5. Being tested tomorrow through CVS and ultrasound due to having a MaterniT21 test come back positive for Trisomy 21. Are the charts listed above for people to see their chances in down syndrome without a blood screen before, or is it based off those who have had the blood screen, and still recieve false positives? I spoke to my OBGYN nurse, and she keeps apologizing to me for what Im facing and keeps telling me its not my fault or that I did anything wrong, and that im not alone. Shes talking to me as if the screening test is a true positive. So I guess my question is this: obviously SOMETHING was found within the blood test to show DS for my baby. No family history of DS in my family, etc. So im really in shock and very upset. Im not sure how to understand my chances of anything being normal at this point. So instead of my knowing my chances of having a child with DS, what are my actually chances that this test will be a false positive and are false positives common with this type of testing?

    • Your chances depend on your age, which you can plug into the calculator linked at this post. You may also want to review the linked fact sheets about tests like MaterniT21 and Down syndrome and share those with your OB since it sounds like she or her staff could benefit from reviewing them as well.

      • So basically the positive test resulted mostly from my age and not just their findings in my blood that they took out? I called Sequenom myself and asked questions just to see what they would say and the gentleman told me that the test does indeed tests the DNA from the baby and by me receiving a positive test, it means that my baby does have DS. That the test is used in place of the amino and cvs due to it not being risky. Im not sure how they are able to sell this product when they give false information to people that are trying to find out about their unborn child. He reassured me that they have been in business for years and that the tests are extremely accurate and its rare for them to be wrong. This is by far the most horrific hair pulling experience Ive ever had. Im so unbelievably scared…….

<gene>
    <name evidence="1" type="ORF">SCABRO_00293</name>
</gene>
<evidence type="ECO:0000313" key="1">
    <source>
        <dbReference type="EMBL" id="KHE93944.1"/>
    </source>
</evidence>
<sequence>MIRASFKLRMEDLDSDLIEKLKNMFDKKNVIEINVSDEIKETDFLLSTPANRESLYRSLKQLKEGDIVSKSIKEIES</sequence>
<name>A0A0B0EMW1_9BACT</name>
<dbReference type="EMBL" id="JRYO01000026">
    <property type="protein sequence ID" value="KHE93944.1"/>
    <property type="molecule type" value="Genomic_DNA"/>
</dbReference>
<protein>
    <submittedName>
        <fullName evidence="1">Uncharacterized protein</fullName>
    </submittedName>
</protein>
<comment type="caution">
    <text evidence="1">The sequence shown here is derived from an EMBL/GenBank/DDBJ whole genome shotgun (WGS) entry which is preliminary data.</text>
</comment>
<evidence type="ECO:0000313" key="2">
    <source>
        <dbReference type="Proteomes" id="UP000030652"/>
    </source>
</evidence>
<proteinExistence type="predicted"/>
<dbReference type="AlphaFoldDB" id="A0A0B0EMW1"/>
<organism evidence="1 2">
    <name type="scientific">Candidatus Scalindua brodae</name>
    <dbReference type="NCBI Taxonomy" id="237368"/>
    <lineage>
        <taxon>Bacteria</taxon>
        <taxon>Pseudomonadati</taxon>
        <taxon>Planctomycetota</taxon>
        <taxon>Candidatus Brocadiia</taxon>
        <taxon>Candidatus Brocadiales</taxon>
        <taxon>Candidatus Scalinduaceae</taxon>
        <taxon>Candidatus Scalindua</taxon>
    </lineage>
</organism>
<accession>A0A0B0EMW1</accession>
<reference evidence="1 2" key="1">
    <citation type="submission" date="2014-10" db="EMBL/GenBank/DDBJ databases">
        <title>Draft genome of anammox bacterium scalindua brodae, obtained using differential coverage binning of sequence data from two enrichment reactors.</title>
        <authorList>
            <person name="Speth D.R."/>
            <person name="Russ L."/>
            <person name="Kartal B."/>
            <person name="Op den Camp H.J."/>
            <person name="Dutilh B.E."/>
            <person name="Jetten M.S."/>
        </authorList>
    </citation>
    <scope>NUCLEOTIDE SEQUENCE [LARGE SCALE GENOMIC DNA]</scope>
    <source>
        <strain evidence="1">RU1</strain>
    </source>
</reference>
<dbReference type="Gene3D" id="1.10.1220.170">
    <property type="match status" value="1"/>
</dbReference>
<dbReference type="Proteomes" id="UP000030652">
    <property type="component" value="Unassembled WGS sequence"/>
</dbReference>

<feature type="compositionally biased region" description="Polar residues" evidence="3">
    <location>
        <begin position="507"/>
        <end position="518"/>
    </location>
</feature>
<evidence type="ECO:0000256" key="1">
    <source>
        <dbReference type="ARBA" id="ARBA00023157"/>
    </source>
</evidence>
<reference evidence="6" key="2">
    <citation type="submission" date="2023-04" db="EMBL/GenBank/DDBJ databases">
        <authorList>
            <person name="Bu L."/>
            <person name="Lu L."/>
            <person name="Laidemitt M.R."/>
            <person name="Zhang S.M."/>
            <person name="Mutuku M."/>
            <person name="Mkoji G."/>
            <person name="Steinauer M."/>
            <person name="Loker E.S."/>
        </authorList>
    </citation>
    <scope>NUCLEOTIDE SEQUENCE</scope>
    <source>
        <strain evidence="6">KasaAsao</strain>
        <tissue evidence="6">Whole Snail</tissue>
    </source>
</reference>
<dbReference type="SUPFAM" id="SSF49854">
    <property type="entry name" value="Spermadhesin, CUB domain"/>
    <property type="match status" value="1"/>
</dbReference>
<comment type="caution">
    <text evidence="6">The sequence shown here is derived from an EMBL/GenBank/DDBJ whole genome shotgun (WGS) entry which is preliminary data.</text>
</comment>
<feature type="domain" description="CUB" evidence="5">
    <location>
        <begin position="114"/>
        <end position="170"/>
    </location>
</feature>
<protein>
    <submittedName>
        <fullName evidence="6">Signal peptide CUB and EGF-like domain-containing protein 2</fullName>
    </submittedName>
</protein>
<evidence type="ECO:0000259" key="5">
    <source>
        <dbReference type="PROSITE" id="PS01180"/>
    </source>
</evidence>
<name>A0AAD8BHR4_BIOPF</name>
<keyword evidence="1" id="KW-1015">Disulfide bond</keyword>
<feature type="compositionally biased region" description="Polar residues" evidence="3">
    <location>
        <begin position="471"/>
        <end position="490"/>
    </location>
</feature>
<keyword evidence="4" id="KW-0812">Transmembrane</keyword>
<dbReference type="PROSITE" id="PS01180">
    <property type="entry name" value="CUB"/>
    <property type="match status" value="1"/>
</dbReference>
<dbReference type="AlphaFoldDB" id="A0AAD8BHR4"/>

• Mothers have a baseline chance depending on their age for having a child with Down syndrome, with that chance increasing with the mother’s age. The MaterniT21 test and tests like it (as explained in the fact sheets) test cell free DNA from the pregnancy. However, that DNA could be from cells that are from the placenta or cells that became the fetus. Because it is not always DNA from the fetus, tests like MaterniT21 have false positives and false negatives. A mother’s chance, or positive predictive value, is then a calculation based off her baseline chance from her age as recalculated using the MaterniT21 result. If the representative from Sequenom said that a positive MaterniT21 test means your baby has Down syndrome, then that is misinformation which you could report to your state attorney general’s office of consumer affairs.